Most Jobs Are Worse When The Markets Suck
Supply and Demand on Labor
When I first landed my job as a software support monkey, it was a great time to be an employee. There were more jobs available than people available to fill them. Employers were on their heels; they had to do their best to attract and retain talent.
In a poor market, the opposite is true. Employers become aware that there is a scarcity of jobs, putting them firmly in the driver’s seat when it comes to dictating terms and conditions of the job.
The software company I worked for knew they had the upper hand, and began to press their advantage.
Not good, people. Not good.
More with Less
Most companies managing to navigate through the dot-com explosion enacted hiring freezes. Mine was no different. Even though the volume of work justified taking on more people, they refused to pick up additional bodies to process tasks.
There were a couple of oft-repeated phrases to justify this policy. The one that stuck out most clearly in my mind was “For the sake of our shareholders, we must learn to do more with less.” A close second was along the lines of “In these trying economic times, every employee must do more than they are asked.”
The place I worked, SoftwareCompany, was still making money hand-over fist. They had over a billion dollars in cash. We were quite profitable.
It made no difference. Market conditions became a convenient excuse to squeeze every last drop out of their employees.
A Good Salary, For an Indian
There was an increasing focus on hiring H-1B visa sponsored workers. Or laying people off who were not tied to a work visa.
The official reason given for this practice was a shortage of talented labor to fill roles.
But this wasn’t the case. There were plenty of skilled workers of many nationalities in the area.
I believe that employers preferred visa-sponsored labor because of increased control and lowered costs. My Indian and Asian co-workers were absolutely terrified of being let go, much more so than their American counterparts, because they’d either have to find a new sponsor within two weeks (difficult, given current market conditions) or have to return home.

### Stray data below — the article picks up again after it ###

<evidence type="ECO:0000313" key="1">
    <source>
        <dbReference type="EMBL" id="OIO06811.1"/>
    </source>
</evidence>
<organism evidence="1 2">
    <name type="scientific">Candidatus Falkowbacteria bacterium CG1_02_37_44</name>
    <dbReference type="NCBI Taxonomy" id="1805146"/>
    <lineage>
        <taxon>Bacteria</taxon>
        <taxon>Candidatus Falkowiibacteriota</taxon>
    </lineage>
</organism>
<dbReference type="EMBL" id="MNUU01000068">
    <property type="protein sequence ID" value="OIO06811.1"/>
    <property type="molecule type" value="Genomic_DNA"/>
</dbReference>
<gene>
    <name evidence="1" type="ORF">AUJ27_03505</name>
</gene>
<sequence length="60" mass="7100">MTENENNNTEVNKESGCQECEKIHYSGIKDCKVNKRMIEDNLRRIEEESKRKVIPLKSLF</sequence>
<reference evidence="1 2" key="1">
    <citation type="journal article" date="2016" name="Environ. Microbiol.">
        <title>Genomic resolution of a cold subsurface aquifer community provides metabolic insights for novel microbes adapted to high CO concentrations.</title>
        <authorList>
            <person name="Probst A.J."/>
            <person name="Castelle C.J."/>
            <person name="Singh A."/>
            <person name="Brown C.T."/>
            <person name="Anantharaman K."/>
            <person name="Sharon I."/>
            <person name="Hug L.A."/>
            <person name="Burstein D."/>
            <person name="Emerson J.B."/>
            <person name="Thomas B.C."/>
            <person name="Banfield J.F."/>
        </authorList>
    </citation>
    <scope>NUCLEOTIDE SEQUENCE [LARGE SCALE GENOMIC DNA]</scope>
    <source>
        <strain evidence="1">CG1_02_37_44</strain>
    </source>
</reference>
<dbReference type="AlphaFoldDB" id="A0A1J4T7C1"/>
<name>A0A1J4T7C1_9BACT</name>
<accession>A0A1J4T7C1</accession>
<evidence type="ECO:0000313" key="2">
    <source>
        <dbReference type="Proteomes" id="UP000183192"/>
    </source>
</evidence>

This fear drove many of them to work insane hours in order to feel secure in their jobs.
It happened again in the crash of 2008. But, we’ll get there later in this storyline.
Don’t believe my opinion? If you’re interested in getting into it, follow a few of these links and make up your own mind.
This subject came up one night when I was out to dinner with some co-workers. At the table with me was a manager of the patching team. Their job was to take a “real” issue — a problem already validated and filed by our support group — and in turn, produce a fix on our line of software.
They had a position open, despite the hiring freeze, because of an immense backlog of bugs that simply had to be addressed in order to satisfy customers. So this patching team manager had too much to drink and started to get into the details of the hiring process. He said that a) he had more applications than he knew what to do with, b) the foreign workers never asked questions about work life balance or benefits in the interviews and c) a few of the workers asked if they could have six or seven weekends a year off.